By Courtney Thomas
The Gleeson brothers’ Frank of Ireland is billed as a comedy, but the sitcom is more depressing than humorous.
Titular man-child Frank (Brian Gleeson) doesn’t have a job or a car, and although he considers himself a musician, he hasn’t written a song since breaking up with Aine (Sarah Greene), the ex he can’t quite quit, six years ago. Frank says he is living with his mother in order to take care of her, but when she needs a day of bedrest, he proves barely capable of keeping her alive, medicated, and fed. Worse still, he thinks the world owes him. Frank isn’t really hateable but his misadventures throughout the series are less endearing than cringe-inducing. It’s inexplicable why the people in his life haven’t tired of him.
Frank spends most of his time roping his devoted best friend Doofus (Domhnall Gleeson) into ill-planned schemes, disrupting Doofus’s life in the process. In one episode, for example, Doofus gets fired from his supermarket job after Frank makes him skip work to help him prepare to play music at a funeral, which he doesn’t rehearse for and completely botches, singing a drinking song instead of a hymn. Situations that sound mildly funny as descriptions, such as Frank and Doofus recreating Home Alone to prevent Frank’s childhood home from selling, don’t materialize as anything other than pathetic.
None of the characters are particularly well adjusted or competent, and they are not charismatic enough to make even the short six-episode season of roughly 25-minute long episodes worth checking out. Aine’s new boyfriend Peter Brian is a posh doctor who’s into Mixed Martial Arts a.k.a MMA (which Frank confuses with the party drug MDMA in a joke that is repeated to death). But, Peter Brian is also unfaithful, narcissistic and often embarrassingly drunk. Frank tries to break Peter Brian and Aine up, but ends up being seduced by his lifestyle and trying to become Peter Brian’s new best friend. Doofus pines after Nikola, an MMA coach, but she is not very interested in him. Nikola seems to have been written to counter Frank’s misogyny, but she has few lines, and in her scenes the punchline is more often than not her ability to carry or judo flip someone. Aine seems to be over Frank, but she keeps self-destructively coming back to him, and Mary, Frank’s mother, is a heavy drinker who can’t quite put her foot down to kick Frank out.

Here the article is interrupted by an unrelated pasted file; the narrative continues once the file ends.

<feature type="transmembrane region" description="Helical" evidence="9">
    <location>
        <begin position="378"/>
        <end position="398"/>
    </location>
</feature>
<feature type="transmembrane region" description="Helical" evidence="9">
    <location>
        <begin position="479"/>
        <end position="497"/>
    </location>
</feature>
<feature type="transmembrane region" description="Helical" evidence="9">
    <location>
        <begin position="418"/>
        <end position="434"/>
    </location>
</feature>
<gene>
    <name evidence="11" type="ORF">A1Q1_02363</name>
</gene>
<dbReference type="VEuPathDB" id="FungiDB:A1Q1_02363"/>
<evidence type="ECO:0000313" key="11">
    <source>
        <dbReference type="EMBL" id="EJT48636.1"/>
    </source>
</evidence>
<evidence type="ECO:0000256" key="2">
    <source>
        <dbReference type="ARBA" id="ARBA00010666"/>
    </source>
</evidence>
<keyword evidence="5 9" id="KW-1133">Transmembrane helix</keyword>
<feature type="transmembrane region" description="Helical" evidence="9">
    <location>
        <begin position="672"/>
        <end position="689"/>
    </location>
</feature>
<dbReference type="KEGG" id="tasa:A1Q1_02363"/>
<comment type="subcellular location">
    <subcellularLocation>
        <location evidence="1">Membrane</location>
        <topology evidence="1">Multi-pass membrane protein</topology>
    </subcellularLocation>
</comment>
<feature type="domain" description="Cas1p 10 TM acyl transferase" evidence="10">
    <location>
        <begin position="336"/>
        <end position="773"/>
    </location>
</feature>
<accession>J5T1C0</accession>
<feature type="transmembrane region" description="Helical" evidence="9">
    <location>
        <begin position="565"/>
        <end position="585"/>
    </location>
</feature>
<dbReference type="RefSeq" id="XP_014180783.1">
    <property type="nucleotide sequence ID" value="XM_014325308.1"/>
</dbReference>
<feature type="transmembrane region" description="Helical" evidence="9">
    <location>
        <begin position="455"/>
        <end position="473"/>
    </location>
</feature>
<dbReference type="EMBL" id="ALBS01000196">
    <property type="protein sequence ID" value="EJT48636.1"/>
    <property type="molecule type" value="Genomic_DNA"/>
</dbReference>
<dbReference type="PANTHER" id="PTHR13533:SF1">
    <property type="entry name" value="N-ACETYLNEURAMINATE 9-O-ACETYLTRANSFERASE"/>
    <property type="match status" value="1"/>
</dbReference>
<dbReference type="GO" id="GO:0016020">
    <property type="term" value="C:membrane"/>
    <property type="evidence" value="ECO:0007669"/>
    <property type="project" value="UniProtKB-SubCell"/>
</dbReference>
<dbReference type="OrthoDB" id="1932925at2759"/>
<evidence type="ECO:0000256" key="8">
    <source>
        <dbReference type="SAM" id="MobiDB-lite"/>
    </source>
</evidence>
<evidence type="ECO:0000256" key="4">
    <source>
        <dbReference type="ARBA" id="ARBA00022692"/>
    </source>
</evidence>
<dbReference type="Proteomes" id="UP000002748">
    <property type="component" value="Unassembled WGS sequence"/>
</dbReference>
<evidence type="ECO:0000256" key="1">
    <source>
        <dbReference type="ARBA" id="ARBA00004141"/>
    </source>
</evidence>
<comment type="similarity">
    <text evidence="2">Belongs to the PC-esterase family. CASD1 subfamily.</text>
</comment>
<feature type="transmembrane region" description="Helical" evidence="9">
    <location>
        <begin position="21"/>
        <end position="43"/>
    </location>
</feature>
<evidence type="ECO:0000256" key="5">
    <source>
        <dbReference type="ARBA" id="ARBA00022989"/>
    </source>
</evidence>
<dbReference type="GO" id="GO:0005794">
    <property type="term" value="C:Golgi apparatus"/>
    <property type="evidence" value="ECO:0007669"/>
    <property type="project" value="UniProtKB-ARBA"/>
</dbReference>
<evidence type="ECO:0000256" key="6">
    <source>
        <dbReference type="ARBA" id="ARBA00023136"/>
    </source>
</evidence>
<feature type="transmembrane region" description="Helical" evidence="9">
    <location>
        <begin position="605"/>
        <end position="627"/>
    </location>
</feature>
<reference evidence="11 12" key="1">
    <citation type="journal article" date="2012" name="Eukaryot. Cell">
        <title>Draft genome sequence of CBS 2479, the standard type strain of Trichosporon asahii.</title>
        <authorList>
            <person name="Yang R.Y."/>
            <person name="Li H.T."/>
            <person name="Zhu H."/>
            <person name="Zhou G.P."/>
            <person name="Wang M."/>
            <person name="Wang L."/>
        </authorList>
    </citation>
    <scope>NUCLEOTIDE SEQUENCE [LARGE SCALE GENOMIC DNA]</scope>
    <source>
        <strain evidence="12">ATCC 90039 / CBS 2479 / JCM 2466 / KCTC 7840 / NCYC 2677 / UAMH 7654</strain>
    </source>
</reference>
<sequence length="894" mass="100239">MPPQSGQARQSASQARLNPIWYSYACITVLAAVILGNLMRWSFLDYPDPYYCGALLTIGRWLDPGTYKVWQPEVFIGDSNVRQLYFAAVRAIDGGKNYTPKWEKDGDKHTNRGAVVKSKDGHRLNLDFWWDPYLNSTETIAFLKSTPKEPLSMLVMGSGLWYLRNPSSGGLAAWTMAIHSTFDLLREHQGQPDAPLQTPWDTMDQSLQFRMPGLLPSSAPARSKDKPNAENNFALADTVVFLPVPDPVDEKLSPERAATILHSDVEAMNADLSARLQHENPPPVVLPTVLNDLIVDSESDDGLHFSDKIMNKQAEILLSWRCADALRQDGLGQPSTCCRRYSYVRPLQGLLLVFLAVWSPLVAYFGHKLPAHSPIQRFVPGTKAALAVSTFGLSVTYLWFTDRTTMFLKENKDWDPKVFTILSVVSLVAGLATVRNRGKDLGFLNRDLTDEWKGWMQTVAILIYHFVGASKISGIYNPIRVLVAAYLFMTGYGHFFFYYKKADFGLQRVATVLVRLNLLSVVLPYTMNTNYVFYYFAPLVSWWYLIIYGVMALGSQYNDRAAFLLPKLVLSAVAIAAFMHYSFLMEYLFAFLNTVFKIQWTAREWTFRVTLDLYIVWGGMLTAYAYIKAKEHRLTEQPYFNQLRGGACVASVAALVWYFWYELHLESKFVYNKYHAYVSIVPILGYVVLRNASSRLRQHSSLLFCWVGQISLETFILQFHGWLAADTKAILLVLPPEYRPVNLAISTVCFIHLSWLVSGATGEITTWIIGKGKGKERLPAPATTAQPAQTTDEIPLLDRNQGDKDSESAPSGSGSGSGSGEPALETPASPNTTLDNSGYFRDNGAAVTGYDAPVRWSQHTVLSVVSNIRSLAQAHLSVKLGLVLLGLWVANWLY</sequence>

The show flows as if the writers assembled their motley group of characters and then decided they were all just going to be stuck. The series is literally cyclical, with the closing scenes matching the opening sequence frame for frame. Unfortunately, the characters’ emotional stuckness gives the series nowhere to go. The show’s format doesn’t allow it to really explore the psychological causes or effects of the characters’ codependence and immaturity.
The best episodes in the series are the ones that aren’t just an exploration of the characters’ relationships with each other. Episode 4, A Good Few Angry Women, is the best of these. With almost no exposition, we join the characters in rehearsal for an all female community theatre production based on 12 Angry Men. It’s a musical, and Doofus has written the score, but at the last minute, Frank feels his musical credentials are under threat, so he attempts to replace Doofus’s songs with his own. The problem is, Frank’s songs are mostly pulled from his ongoing project of writing songs based on each county in Ireland, and ones that aren’t, he’s accidentally based on A Few Good Men rather than the play at hand. In this episode, even the jokes in the B-plots actually kind of land. Nikola is the stunt coordinator but she keeps injuring the more elderly actresses, and Aine desperately wants a song, but everyone else knows she can’t sing. The performance predictably ends up as a mess, but the characters’ neuroses play off each other, building to something rather than stalling out like most of the episodes do.
In the finale, Frank’s absent father emerges, with his own codependent best friend in tow. His brand of delinquency is all too familiar, and Frank’s inability to get his life together seems even more hopeless when reflected through the mirror of the older man’s life.
Perhaps the show played better with an Irish audience, but I found it tedious and slightly sad. It’s possible my failure to be entertained by Frank of Ireland is a symptom of my frustration with the man-children I’ve known, and that future seasons will contain more assured writing, a guiding structure and a greater variety of jokes, but as far as the first season is concerned, the show falls flat. The central characters, if relatable in their prolonged adolescence, are not likeable. Their ineffectiveness and callousness towards each other gets old quickly. The sitcom format dictates that the interventions the characters stage for each other cannot have an effect, but as a viewer, I wish they could all grow up, even though it would mean the antics would come to an end.